When is honesty the best policy?

We already knew that most people have stolen stationery from work or kept quiet when given too much change, while sizeable minorities see nothing wrong in making a car insurance claim for pre-existing damage.

Where the report becomes interesting is that it claims we don’t even agree on what honest behaviour is. In other words, people may be honest when they say that honesty is the best policy — they just don’t agree on the policy. So, for instance, while 92 per cent of women said the fraudulent car insurance claim was dishonest, only 85 per cent of men did.

The reason why this is more than of mere passing interest is that English criminal law rests on the idea that there is a common standard of decent behaviour. The ‘Ghosh’ test — named after the defendant in the 1982 trial that set the precedent — requires that juries consider whether the defendant’s conduct was “dishonest according to the ordinary standards of reasonable and honest people”. If these standards don’t exist, then the whole basis of the law disappears.

There’s a potentially fatal circularity to the Ghosh test: what is honest is defined by what honest people think, but you can only identify who these honest people are if you already know what ‘honest’ means. You can get away with such question-begging if it’s obvious what honesty requires, but it is this assumption that the study challenges.

Actually, I’m not convinced that the research does undermine the sense that there is enough common agreement for us to get by. In the car insurance case, for example, the fact remains that nine out of 10 people agree on what is honest, and 93 per cent of opinion does not vary according to gender. Standards of decency do not need to be universal to be ordinary.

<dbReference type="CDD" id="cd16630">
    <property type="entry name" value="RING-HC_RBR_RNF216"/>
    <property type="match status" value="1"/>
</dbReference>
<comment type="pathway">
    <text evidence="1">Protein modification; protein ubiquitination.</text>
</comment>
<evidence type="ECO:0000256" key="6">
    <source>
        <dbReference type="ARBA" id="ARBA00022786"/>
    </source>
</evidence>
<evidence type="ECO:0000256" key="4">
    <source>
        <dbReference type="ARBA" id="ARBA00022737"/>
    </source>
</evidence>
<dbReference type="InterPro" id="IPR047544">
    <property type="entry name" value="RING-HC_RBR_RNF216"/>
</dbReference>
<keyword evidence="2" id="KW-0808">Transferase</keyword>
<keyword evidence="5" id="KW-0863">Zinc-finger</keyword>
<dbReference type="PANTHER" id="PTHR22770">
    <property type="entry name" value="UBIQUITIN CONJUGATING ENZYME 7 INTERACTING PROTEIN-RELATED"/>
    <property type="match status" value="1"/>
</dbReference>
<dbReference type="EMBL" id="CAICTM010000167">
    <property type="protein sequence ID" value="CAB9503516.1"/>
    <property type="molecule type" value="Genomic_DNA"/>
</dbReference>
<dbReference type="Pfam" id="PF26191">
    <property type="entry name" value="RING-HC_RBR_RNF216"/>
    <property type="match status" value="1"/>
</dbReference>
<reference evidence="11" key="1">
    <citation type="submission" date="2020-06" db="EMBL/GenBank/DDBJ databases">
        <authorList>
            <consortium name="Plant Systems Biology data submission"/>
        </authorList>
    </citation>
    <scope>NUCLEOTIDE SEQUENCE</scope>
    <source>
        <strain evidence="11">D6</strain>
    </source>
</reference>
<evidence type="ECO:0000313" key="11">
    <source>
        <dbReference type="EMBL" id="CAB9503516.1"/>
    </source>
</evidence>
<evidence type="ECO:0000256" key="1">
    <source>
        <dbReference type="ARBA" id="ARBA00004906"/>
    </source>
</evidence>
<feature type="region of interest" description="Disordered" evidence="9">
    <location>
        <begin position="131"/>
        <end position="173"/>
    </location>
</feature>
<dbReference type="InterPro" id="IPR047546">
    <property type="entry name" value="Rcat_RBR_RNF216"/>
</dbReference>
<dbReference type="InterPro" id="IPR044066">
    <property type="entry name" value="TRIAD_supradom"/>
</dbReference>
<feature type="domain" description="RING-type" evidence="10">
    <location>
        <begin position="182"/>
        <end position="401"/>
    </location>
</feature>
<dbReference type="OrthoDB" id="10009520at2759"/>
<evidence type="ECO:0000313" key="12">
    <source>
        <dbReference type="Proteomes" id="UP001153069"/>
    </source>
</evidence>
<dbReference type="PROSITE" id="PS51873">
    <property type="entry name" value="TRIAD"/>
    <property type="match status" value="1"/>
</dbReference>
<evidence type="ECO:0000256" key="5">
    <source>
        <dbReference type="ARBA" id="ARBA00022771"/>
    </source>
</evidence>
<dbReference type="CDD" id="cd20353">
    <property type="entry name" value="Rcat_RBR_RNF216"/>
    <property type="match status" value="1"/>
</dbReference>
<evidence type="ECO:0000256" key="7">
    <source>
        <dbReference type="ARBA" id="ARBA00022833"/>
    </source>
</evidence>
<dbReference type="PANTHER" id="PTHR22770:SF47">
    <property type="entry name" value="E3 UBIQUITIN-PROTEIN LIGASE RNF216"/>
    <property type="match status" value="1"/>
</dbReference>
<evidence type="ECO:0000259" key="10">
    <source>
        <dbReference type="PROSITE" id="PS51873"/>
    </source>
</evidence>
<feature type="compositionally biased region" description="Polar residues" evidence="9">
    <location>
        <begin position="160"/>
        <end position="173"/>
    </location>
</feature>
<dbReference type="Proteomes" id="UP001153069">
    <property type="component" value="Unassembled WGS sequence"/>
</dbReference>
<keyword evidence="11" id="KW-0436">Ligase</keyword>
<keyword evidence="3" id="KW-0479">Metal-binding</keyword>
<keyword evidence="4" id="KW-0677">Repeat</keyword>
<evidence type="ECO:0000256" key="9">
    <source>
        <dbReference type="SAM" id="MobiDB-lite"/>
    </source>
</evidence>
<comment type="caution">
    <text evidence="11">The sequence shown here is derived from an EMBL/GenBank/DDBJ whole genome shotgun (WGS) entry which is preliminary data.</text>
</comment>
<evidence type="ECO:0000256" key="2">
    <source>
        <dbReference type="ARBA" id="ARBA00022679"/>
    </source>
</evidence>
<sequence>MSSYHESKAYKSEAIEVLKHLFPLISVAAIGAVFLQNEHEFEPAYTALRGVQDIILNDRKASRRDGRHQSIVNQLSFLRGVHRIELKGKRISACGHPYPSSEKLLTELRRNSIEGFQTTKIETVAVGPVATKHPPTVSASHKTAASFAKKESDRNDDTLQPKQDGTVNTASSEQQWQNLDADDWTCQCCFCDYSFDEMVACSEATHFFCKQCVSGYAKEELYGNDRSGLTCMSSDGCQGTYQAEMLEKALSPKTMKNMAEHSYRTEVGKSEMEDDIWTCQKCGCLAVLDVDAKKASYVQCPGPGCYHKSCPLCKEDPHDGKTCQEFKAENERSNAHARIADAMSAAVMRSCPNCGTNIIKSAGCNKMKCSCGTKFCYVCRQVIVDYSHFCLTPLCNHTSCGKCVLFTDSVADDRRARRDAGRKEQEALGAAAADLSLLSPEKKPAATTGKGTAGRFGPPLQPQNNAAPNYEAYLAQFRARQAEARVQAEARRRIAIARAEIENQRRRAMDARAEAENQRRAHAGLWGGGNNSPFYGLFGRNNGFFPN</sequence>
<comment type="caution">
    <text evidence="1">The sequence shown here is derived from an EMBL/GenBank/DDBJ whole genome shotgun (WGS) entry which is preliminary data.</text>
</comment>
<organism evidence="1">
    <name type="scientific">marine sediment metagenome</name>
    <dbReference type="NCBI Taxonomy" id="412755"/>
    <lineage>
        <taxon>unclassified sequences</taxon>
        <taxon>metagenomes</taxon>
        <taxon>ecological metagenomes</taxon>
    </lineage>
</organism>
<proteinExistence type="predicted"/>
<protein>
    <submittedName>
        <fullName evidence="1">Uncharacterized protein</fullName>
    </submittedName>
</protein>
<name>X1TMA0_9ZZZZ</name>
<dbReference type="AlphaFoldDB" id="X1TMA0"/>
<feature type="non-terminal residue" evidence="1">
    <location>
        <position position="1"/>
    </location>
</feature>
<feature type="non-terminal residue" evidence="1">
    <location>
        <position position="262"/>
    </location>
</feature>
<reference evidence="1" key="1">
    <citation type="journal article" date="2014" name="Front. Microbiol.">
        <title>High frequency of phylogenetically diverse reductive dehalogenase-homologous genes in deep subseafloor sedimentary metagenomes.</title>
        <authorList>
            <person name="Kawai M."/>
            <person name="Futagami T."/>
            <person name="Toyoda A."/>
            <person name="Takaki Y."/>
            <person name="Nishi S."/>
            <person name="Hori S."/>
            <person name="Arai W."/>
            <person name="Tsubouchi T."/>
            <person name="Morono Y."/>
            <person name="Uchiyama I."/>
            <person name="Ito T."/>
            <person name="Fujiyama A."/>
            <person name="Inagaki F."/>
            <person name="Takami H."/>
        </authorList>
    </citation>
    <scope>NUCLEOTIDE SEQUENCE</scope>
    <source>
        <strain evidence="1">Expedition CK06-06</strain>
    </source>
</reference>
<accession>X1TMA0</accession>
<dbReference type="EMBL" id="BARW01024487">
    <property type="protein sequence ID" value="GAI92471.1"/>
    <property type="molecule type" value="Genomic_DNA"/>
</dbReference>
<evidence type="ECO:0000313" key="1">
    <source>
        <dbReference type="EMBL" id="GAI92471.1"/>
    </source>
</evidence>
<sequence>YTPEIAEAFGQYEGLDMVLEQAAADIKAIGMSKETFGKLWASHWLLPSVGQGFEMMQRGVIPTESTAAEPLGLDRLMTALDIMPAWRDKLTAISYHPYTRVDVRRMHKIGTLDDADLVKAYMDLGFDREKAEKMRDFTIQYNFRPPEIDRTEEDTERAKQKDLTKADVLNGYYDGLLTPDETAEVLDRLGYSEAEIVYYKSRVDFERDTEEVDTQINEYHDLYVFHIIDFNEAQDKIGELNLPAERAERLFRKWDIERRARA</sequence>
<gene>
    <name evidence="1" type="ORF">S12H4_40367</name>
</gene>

However, it seems to me that the real disagreement is not about what counts as honest, but about what kinds of dishonesty are acceptable. People who fiddle insurance claims, for instance, know that they are lying, it’s just that they think in this instance, it’s OK to do so. And almost everyone does think that dissembling is acceptable sometimes, and not just in the reply to the moral philosopher’s favourite example: “Excuse me, but I’m a psychopathic axe-murderer out to slay your neighbours. Do you know if they’re in?”

Even here, though, there is much more agreement about acceptable standards than disagreement. What’s more, much of the variation seems to be the result of gradual social changes, and so are not just reflections of ethical idiosyncrasies. For example, 93 per cent of over-50s thought it was wrong to buy a dress for a one-off occasion and then return it for a refund, whereas only seven out of 10 under-35s did. This is not surprising. First of all, younger people have grown up in a culture that tells them the customer is king and which has made them much more demanding. Second, shops have increasingly become faceless corporations, whereas for older people, to cheat a shop was to cheat a shopkeeper, who was usually a member of their community.

Another example is how wrong people think it is to copy a DVD or CD for a friend. It is not surprising that people who have got used to digital content being free are less inclined to see this as a form of theft than those for whom films and music have mostly had to be paid for.

Put a more sober gloss on the research and the conclusions therefore seem to be less than earth-shattering. People do disagree about what counts as justifiable dishonesty, but not nearly as much as they agree. And standards do shift over time as society changes, but again, not as much as they remain the same. That means the Ghosh test is not fatally undermined, just shown to be imperfect but serviceable. And there’s not a legal system in the world which can honestly claim to be anything more.

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